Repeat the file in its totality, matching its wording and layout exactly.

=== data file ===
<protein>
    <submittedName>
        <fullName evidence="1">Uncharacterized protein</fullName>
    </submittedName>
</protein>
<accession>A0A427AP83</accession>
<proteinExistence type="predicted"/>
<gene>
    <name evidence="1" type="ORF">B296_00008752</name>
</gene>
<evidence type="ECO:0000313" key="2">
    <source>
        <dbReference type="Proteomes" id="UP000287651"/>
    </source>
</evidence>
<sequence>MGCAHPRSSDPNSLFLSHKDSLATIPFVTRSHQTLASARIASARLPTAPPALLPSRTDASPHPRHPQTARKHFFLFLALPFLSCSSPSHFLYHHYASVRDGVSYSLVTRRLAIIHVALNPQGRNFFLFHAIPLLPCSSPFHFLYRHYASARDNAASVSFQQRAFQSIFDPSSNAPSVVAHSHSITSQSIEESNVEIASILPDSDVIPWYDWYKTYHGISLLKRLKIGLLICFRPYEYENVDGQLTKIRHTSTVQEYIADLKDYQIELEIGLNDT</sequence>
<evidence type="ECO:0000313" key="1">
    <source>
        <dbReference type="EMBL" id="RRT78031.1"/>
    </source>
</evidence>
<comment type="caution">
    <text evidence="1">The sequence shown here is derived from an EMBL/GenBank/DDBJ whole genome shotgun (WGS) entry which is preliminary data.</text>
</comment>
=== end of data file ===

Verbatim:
<protein>
    <submittedName>
        <fullName evidence="1">Uncharacterized protein</fullName>
    </submittedName>
</protein>
<accession>A0A427AP83</accession>
<proteinExistence type="predicted"/>
<gene>
    <name evidence="1" type="ORF">B296_00008752</name>
</gene>
<evidence type="ECO:0000313" key="2">
    <source>
        <dbReference type="Proteomes" id="UP000287651"/>
    </source>
</evidence>
<sequence>MGCAHPRSSDPNSLFLSHKDSLATIPFVTRSHQTLASARIASARLPTAPPALLPSRTDASPHPRHPQTARKHFFLFLALPFLSCSSPSHFLYHHYASVRDGVSYSLVTRRLAIIHVALNPQGRNFFLFHAIPLLPCSSPFHFLYRHYASARDNAASVSFQQRAFQSIFDPSSNAPSVVAHSHSITSQSIEESNVEIASILPDSDVIPWYDWYKTYHGISLLKRLKIGLLICFRPYEYENVDGQLTKIRHTSTVQEYIADLKDYQIELEIGLNDT</sequence>
<evidence type="ECO:0000313" key="1">
    <source>
        <dbReference type="EMBL" id="RRT78031.1"/>
    </source>
</evidence>
<comment type="caution">
    <text evidence="1">The sequence shown here is derived from an EMBL/GenBank/DDBJ whole genome shotgun (WGS) entry which is preliminary data.</text>
</comment>